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Title: Development of in vitro models to study effects of compounds that modulate cellular functions in patients with mitochondrial disease
Author: Lodge, Tiffany Ann
ISNI:       0000 0004 6497 8307
Awarding Body: University of Oxford
Current Institution: University of Oxford
Date of Award: 2016
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Background: Adverse drug reactions caused by off-target activity can limit the use or withdrawal of otherwise effective drugs. Mitochondria have been recognised as potential target for inadvertent drug activity thus causing toxicity. It is difficult to detect drug induced mitochondrial toxicity in pre-clinical animal models and in human trials. Drug trials are carried out in healthy humans and it is not until a large population has been exposed to the drug that adverse reactions leading to mitochondrial toxicity come to light. The development of pre-clinical in vitro assays to detect drug induced mitochondrial toxicity can help reduce adverse drug reactions and drug development costs. In this project, we used different in vitro cell models (with or without mitochondrial disease) to study the effect of the anticonvulsant drug, sodium valproate (VPA) on cellular functions such as mitochondrial respiration, under both normal conditions (glucose) and energetic stress (galactose). To investigate changes to the morphology of the mitochondrial network, we developed a novel high-throughput imaging method. Results: The results presented in this thesis indicate that sodium valproate treatment did not have the same effect on cellular activity and mitochondrial network morphology in all the in vitro models used. VPA treatment inhibited mitochondrial respiration in the cell model without mitochondrial disease. However, in the models harbouring mitochondrial disease the effect was variable. Treatment under normal and energetic stress condition caused increased cell death and a reduction in cell number in all the cell models. We also evaluated a novel high-throughput imaging method and found that VPA treatment affects mitochondrial network morphology with fragmentation observed in two of cell models. It was found that not all cell models are suitable for this type of high-throughput imaging. Conclusion: Our results suggest that the effect of VPA under normal and energetic stress condition varies according to the cell model used. The induction of energetic stress by galactose is possibly too acute for certain cell models leading to complications in data interpretation. Depending upon the model used, reducing the glucose concentration could potentially be sufficient to detect drug induced mitochondrial toxicity.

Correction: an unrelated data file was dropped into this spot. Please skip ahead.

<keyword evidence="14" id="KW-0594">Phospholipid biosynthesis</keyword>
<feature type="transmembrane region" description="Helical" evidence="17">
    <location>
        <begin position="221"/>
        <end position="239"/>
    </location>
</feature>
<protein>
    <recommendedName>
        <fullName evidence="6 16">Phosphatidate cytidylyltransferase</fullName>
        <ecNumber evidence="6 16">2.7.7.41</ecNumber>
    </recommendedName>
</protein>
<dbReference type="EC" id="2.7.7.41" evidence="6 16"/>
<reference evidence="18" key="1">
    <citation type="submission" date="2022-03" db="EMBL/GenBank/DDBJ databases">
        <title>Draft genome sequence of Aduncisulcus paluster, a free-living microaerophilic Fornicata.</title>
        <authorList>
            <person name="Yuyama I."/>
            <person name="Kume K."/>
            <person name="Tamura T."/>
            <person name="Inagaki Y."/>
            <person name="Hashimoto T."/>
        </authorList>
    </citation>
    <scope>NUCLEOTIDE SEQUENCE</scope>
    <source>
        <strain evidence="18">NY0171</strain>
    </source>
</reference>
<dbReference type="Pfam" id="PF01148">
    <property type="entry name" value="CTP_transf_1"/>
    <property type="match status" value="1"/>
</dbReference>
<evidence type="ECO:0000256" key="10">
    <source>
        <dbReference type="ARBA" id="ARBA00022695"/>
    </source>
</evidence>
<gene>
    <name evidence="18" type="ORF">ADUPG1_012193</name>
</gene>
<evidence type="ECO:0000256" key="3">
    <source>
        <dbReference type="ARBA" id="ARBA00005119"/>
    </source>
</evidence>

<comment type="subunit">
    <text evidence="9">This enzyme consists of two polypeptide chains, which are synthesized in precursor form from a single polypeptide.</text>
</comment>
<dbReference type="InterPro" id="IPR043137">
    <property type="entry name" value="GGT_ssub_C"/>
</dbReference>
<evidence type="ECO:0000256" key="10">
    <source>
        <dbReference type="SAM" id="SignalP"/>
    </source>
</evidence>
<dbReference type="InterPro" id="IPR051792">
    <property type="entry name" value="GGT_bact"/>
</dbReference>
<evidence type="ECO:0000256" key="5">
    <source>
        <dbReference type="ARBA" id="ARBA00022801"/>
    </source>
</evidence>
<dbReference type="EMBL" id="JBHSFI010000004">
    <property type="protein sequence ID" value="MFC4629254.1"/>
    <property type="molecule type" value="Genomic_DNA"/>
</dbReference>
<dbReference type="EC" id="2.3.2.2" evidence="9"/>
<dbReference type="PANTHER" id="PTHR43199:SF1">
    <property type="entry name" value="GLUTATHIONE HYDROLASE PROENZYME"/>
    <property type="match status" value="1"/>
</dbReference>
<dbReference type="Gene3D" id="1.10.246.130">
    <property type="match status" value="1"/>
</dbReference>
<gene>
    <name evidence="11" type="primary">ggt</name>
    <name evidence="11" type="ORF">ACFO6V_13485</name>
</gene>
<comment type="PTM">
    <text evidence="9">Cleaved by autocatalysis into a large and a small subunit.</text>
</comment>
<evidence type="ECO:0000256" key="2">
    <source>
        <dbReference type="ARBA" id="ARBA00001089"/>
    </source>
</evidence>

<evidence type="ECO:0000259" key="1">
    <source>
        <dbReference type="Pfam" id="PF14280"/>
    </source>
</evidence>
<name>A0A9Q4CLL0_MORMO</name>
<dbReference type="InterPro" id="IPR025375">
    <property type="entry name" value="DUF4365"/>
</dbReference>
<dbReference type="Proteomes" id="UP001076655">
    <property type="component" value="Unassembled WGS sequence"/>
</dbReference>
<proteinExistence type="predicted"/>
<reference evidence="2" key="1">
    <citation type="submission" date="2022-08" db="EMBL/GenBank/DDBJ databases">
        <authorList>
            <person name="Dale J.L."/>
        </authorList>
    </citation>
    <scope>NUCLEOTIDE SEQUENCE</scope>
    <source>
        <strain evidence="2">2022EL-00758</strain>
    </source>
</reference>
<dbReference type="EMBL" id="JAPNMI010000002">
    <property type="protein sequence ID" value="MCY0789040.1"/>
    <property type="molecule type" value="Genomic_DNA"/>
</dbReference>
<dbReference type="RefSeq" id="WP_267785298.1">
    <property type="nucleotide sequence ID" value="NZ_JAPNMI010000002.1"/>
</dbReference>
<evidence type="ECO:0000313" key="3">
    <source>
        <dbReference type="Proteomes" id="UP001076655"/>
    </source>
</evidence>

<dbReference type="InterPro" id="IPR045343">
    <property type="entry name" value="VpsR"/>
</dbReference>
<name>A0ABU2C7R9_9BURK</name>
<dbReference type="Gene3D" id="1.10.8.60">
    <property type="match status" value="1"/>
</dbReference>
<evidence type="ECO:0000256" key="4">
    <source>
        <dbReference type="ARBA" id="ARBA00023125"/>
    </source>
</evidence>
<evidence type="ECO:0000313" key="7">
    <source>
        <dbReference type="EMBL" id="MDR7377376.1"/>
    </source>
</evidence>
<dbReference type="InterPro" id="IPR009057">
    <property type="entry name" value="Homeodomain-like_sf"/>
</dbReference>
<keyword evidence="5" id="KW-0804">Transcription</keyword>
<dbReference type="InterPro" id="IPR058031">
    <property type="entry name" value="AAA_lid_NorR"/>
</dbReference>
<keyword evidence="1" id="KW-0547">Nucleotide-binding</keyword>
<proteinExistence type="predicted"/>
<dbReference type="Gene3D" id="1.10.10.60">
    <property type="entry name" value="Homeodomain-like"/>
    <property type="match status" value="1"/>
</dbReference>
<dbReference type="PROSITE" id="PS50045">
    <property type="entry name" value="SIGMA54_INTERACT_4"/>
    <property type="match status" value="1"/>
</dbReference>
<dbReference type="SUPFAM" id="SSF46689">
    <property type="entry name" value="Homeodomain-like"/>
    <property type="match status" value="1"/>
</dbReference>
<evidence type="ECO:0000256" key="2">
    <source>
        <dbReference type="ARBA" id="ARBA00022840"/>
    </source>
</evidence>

Supervisor: Morten, Karl ; Poulton, Joanna Sponsor: Finnish Paediatric Society
Qualification Name: Thesis (Ph.D.) Qualification Level: Doctoral
EThOS ID:  DOI: Not available